SOUTHINGTON — The Board of Education was presented a review of elementary school facilities at its meeting Thursday, putting forward several scenarios for new construction to balance student enrollment between schools district-wide. The determination will be put up for referendum in November and will bring changes to the district makeup.
Four different scenarios were presented before the board, some that included renovations to existing schools, the demolition of existing structures to make way for more modern facilities, and the closure of other schools — namely Flanders School on Victoria Drive. Kelley School on Ridgewood Road was also favored among the options presented as the best candidate to be demolished and rebuilt as a brand-new facility.
While separate from the construction projects themselves, all of the plans presented featured redistricting, with the aim of eliminating pocket districts and satellite areas to feed students between elementary and middle schools better, a process that could save the schools money long term in additional transportation costs.
While the members of the board didn’t decide on which plan they would choose, a plan must be finalized and presented to the Board of Finance by May so Town Manager Mark Sciota can make preparations to put the item on November’s referendum ballot.
“Let it be known that this is a feasibility study, no decisions have been made. It’s not a decision about how we came to this. This is just informational, to us, to make the decisions,” school board member Sean Carson said. “It’s critical to this community and to this board to make a decision.”
School Superintendent Steven Madancy expressed a desire to host public forums with the community, not just the parents, to inform them about what the different options entail and hear their input about what they’d like to see from the project.
“I think it’s beyond the parents — we have prospective parents that don’t even have students in our schools yet and we also have taxpayers that care about what they vote for at referendum and what’s going to be the return to the community if they support it,” Madancy said.
Time is of the essence, board members acknowledged, with just under three months to make a decision on the construction projects.
“There’s a lot to think about here, and we don’t have a lot of time,” board Chair Colleen Clark said.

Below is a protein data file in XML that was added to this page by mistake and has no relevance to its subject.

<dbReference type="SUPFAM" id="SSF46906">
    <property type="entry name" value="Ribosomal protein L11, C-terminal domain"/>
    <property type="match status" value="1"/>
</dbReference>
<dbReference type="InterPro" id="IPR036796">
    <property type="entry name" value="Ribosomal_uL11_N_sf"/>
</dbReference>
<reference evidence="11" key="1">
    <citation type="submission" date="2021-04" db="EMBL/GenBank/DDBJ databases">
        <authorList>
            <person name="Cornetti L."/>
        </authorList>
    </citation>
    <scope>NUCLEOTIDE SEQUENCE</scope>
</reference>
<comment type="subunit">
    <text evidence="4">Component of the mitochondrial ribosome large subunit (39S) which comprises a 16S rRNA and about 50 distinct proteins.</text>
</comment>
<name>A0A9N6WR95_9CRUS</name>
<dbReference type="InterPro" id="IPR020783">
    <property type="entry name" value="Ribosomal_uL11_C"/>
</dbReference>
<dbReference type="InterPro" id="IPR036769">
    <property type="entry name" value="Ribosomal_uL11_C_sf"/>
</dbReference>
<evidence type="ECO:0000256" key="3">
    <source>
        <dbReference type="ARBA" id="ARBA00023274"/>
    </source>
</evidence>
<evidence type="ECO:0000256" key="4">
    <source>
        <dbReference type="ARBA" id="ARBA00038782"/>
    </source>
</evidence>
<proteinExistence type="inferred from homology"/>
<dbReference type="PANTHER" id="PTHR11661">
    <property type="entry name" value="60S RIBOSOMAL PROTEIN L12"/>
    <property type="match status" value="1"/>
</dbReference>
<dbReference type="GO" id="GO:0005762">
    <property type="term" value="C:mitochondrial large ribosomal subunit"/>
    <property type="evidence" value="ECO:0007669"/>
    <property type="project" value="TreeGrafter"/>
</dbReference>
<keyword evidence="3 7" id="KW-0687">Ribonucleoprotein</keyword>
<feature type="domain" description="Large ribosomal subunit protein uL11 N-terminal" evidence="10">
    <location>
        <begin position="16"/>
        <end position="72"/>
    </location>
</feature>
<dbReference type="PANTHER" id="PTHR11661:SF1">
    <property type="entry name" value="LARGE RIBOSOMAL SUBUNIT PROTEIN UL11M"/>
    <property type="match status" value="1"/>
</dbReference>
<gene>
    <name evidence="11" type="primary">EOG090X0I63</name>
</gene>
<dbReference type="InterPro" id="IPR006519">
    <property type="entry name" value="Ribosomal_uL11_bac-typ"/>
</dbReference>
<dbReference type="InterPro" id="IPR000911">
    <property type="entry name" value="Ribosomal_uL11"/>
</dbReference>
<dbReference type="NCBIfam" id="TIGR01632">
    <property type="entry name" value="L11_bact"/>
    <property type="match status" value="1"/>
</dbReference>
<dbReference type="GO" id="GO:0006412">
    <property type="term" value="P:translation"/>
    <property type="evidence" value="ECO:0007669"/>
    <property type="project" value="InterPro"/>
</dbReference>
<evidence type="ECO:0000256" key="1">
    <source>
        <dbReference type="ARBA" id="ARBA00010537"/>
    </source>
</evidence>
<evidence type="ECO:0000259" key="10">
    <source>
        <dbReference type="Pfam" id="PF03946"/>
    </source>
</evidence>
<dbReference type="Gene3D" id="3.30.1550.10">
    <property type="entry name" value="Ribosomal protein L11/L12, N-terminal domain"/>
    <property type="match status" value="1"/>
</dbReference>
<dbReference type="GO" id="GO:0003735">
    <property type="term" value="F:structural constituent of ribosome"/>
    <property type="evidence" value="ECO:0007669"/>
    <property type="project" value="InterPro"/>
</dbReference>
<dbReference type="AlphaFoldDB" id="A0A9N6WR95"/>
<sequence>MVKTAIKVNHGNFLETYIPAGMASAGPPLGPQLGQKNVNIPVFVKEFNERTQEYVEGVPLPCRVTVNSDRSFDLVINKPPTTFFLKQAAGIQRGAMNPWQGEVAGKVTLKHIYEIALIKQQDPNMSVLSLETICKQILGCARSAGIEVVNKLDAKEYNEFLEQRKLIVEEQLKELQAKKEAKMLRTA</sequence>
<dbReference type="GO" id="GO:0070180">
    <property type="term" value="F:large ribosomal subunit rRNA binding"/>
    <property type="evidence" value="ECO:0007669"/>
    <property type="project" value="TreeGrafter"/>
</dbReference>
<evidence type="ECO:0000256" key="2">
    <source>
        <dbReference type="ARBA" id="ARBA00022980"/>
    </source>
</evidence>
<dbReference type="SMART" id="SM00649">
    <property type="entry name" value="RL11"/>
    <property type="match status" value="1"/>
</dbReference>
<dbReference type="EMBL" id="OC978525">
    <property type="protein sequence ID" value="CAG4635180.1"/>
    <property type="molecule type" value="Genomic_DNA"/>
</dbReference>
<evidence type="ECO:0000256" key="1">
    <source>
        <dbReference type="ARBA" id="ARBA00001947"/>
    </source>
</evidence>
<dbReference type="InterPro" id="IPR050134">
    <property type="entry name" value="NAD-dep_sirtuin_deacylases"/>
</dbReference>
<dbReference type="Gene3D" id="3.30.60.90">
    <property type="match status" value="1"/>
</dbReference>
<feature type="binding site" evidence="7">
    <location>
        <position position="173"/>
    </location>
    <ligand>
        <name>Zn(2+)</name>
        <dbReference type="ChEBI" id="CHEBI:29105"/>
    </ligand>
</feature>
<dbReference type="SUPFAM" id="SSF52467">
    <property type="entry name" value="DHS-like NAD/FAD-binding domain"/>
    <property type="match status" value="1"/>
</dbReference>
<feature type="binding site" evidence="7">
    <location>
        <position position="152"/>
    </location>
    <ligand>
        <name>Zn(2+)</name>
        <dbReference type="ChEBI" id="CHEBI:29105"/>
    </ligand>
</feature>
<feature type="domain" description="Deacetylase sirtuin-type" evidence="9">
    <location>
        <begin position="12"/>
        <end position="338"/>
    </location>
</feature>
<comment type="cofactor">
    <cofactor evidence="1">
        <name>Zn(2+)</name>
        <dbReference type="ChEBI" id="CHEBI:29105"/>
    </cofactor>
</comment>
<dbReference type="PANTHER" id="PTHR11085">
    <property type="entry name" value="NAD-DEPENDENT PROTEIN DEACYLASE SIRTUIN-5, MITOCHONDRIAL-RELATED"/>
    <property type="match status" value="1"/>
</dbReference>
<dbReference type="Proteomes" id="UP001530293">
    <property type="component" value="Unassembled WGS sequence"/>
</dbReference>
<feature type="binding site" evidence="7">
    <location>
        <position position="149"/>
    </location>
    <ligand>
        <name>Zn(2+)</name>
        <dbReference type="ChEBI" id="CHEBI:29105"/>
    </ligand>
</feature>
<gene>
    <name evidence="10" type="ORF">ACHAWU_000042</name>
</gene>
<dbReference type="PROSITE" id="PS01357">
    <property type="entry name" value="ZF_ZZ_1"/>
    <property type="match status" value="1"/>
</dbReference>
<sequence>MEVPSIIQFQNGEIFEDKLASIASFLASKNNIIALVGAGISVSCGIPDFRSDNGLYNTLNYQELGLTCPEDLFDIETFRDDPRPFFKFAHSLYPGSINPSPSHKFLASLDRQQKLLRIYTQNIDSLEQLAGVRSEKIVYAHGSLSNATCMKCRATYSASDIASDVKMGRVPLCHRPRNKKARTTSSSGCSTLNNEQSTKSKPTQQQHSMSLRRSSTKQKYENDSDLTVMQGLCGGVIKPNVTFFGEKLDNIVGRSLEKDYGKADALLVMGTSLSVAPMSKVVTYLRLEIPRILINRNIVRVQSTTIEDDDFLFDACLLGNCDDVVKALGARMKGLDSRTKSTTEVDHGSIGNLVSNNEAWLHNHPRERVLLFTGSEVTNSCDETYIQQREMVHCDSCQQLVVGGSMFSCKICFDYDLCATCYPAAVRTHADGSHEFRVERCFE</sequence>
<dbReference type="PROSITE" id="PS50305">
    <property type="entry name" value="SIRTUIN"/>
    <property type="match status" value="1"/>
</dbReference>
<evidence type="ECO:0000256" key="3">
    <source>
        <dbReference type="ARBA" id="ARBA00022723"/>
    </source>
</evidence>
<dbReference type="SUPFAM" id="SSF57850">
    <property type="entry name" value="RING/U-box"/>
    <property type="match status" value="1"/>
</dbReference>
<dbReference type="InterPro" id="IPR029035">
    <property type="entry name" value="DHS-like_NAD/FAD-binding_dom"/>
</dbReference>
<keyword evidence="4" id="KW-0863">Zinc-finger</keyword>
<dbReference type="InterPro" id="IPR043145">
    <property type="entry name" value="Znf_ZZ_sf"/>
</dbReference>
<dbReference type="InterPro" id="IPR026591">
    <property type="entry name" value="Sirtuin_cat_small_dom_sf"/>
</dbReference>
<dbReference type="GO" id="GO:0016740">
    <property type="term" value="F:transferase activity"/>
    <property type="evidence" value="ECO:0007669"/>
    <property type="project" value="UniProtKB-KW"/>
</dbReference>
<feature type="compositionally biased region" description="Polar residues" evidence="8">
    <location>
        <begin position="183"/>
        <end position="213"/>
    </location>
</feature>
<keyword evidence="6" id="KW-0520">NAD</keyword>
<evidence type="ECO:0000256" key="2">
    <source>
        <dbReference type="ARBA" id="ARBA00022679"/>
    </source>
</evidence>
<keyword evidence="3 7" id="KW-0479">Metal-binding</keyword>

The study, undertaken by the architecture firm SLAM Collaborative, analyzed the impact of future elementary school construction projects versus continued redistricting.
Three pocket districts have been created to re-route children into other schools — two to Flanders and the other to South End School, on Maxwell Noble Drive in Plantsville.
The push for the new construction was brought on by figures that enrollment in Southington schools would continue to grow overall in the coming years, pushing the older elementary buildings further past their capacity. Especially with the pending construction of more apartments in town, student numbers could swell.
To mitigate this, four different plans looked at the impacts between renovating, new construction, and adding extensions to pre-existing buildings.
Across three of the four plans, Flanders is slated to close, citing the building’s age as well as issues with the property that make it a less ideal candidate to keep or renovate the building.
Of the data collected by SLAM, their third plan would provide the best overall impact to the schools. The project would see the closure of Flanders, and the complete reconstruction of a new school on the Kelley site, with Derynoski School on Main Street slated for improvements in a future referendum.
The plan would even out student enrollment between the schools in town. The redistricting that would come from the plan has the potential to impact upwards of 19.1% of the district’s elementary students.
Madancy wished to separate the conversations about redistricting from the construction itself, noting that they can plan on redistricting whether or not the referendum does pass.
“I think we do need to start doing some initial planning for redistricting, because we’ve got issues right now. And those issues are costing us in transportation” said David Derynoski, a member of the board who has been through three redistricting situations during his 30-year tenure. “They’re painful, but they’ve always worked out fine. Once they’re done everyone seems to be happy and glad it was done. But I think it’s something we have to start looking at right now.”
The next Board of Education meeting is scheduled for March 23.